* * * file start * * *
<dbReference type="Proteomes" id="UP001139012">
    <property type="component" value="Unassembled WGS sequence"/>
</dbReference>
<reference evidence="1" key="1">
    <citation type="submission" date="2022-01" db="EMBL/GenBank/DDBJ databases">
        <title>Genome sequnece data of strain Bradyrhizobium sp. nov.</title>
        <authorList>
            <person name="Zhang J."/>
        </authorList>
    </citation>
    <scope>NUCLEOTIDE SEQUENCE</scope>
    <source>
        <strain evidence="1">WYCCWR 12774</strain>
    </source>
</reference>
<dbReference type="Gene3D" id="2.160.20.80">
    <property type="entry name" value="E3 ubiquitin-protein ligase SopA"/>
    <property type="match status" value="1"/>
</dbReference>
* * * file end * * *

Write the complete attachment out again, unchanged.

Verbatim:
<dbReference type="Proteomes" id="UP001139012">
    <property type="component" value="Unassembled WGS sequence"/>
</dbReference>
<reference evidence="1" key="1">
    <citation type="submission" date="2022-01" db="EMBL/GenBank/DDBJ databases">
        <title>Genome sequnece data of strain Bradyrhizobium sp. nov.</title>
        <authorList>
            <person name="Zhang J."/>
        </authorList>
    </citation>
    <scope>NUCLEOTIDE SEQUENCE</scope>
    <source>
        <strain evidence="1">WYCCWR 12774</strain>
    </source>
</reference>
<dbReference type="Gene3D" id="2.160.20.80">
    <property type="entry name" value="E3 ubiquitin-protein ligase SopA"/>
    <property type="match status" value="1"/>
</dbReference>